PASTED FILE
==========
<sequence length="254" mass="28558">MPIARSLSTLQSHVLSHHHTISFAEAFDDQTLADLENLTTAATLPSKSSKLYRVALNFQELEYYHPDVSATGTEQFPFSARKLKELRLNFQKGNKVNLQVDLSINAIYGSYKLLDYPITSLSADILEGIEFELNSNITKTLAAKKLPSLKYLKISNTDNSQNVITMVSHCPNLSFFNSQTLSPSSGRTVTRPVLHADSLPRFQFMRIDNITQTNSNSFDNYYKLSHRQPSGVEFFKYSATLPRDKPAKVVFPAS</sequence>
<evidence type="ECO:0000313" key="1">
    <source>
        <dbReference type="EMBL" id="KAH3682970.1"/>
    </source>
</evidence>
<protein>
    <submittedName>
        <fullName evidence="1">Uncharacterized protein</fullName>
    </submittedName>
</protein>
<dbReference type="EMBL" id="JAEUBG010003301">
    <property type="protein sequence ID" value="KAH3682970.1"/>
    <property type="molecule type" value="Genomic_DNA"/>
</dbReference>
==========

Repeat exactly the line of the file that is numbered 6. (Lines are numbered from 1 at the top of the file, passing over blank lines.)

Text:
</evidence>